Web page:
HOW NOT TO CRASH INTO THE MOON Part III
If a 24-sccond burn made around the Moon’s far side could lower the spacecraft’s near-side altitude from 300 kilometres down to only about 15 kilometres, it is easy to appreciate that an overburn of only a few seconds would so reduce the altitude that an impact with the surface could become a real possibility. The resultant precautions involved in the DOI burn are especially understandable in view of the fact that there was considerable uncertainty about the Moon’s precise shape, especially with regard to the more northerly regions that would later be overllown by two of the J-missions. Apollos 15 and 17, where some of the mountains reach four or five kilometres above the surrounding terrain.
As with all burns, the amount of delta-v was monitored by the crew via the DSKY. For a DOI burn, the typical delta-v was 210 feet per second (64 metres per second), which was the amount by which their velocity along the. v axis had to drop. One second of burn accounted for about 10 feet per second. As the burn progressed, they would see this value decrease towards zero. If the computer did not shut the engine down at the expected time, the crew had to promptly terminate the burn manually. They would then consult the DSKY to see if there was any overburn. The rules were that if they had slowed a mere 2.2 feet per second (0.67 metre per second) more than planned, they should immediately use their RCS thrusters to regain this speed. If they had overshot by as much as 10 feet per second (three metres per second), they were to turn the spacecraft around 180 degrees and regain the lost speed by firing a burp of the SPS.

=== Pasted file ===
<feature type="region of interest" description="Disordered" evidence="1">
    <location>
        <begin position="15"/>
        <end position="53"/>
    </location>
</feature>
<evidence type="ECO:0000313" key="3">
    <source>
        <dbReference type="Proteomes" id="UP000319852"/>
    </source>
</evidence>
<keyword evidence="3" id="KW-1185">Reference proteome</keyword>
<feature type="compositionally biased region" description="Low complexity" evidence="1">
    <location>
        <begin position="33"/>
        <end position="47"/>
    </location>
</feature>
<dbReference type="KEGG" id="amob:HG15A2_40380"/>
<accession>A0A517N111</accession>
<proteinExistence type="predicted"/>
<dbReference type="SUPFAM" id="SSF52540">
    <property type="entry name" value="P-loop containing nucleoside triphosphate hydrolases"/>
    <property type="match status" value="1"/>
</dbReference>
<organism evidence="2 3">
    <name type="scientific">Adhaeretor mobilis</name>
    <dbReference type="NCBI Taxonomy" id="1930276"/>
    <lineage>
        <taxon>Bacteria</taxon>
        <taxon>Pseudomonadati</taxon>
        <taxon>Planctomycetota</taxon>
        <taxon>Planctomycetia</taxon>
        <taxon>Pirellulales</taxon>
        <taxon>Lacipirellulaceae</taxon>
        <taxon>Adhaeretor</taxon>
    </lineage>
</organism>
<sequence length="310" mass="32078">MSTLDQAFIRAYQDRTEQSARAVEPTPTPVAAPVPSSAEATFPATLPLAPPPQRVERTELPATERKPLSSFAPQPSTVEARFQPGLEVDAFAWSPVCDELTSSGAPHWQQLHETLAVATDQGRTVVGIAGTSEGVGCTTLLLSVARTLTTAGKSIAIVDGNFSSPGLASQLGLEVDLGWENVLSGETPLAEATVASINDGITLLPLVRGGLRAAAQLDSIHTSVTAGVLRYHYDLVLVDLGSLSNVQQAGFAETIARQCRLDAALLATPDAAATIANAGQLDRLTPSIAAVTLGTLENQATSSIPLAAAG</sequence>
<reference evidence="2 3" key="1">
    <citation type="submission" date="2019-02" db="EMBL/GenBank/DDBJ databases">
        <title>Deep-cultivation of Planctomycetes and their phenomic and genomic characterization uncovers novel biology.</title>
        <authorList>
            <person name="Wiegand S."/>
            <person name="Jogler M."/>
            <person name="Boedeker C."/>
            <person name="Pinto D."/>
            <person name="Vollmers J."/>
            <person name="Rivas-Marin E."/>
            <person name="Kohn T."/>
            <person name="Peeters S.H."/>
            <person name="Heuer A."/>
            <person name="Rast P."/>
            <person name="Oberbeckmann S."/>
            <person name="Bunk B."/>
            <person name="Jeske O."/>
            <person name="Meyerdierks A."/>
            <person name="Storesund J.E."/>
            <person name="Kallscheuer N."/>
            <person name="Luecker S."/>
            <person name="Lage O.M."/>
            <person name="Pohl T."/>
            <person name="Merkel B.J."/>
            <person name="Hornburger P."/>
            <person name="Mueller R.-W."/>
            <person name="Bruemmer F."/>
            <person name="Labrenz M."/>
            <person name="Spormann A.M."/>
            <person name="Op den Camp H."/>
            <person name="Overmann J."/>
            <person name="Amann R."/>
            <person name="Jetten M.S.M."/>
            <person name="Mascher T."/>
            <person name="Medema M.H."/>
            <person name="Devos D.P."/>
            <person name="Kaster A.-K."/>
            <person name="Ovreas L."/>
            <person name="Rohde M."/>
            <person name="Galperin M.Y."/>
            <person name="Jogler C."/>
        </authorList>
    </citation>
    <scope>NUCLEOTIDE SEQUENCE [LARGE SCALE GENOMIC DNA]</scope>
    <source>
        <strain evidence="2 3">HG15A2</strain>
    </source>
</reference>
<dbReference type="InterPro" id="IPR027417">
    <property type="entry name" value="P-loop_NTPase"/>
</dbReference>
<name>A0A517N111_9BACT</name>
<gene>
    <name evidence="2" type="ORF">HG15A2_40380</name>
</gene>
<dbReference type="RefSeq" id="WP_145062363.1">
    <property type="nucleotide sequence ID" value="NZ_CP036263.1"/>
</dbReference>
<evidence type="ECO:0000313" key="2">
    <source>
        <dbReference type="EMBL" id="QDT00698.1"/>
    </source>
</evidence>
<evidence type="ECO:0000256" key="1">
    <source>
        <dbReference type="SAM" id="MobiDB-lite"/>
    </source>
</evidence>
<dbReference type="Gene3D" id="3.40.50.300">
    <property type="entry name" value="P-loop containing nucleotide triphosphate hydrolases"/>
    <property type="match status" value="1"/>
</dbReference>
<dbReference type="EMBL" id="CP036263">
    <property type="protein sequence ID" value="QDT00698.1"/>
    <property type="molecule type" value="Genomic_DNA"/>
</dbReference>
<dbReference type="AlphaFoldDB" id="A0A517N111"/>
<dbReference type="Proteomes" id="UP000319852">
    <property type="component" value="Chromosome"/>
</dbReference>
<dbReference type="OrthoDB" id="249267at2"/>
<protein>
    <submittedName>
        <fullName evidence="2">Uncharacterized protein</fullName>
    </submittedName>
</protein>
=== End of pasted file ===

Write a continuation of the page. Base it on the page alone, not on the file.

Whatever the result of the DOI manoeuvre, once the crew were happy with it, they began to prepare for a possible bail-out burn. This was in case some other sign, in particular radio tracking from Earth, were to suggest they were at risk of impacting the ground. If so. they had at most an hour before the unthinkable would occur, and because they were over the far side at the time of the DOI burn, they would have no confirmation one way or the other for half of that time. The exquisite accuracy of radio tracking could only be brought to bear after AOS. with less than half an hour remaining to any theoretical impact. Therefore, w? hile the tracking stations measured their trajectory, the crew waited for a call from mission control to confirm that their orbit wasn’t going to spray them across some near-side mountain at over 5,000 kilometres per hour. This never became a real threat, and the crew’s and mission control felt confident enough with their hardware and procedures to view the bail-out burn as little more than a formality, but, in the NASA way, they were prepared for it.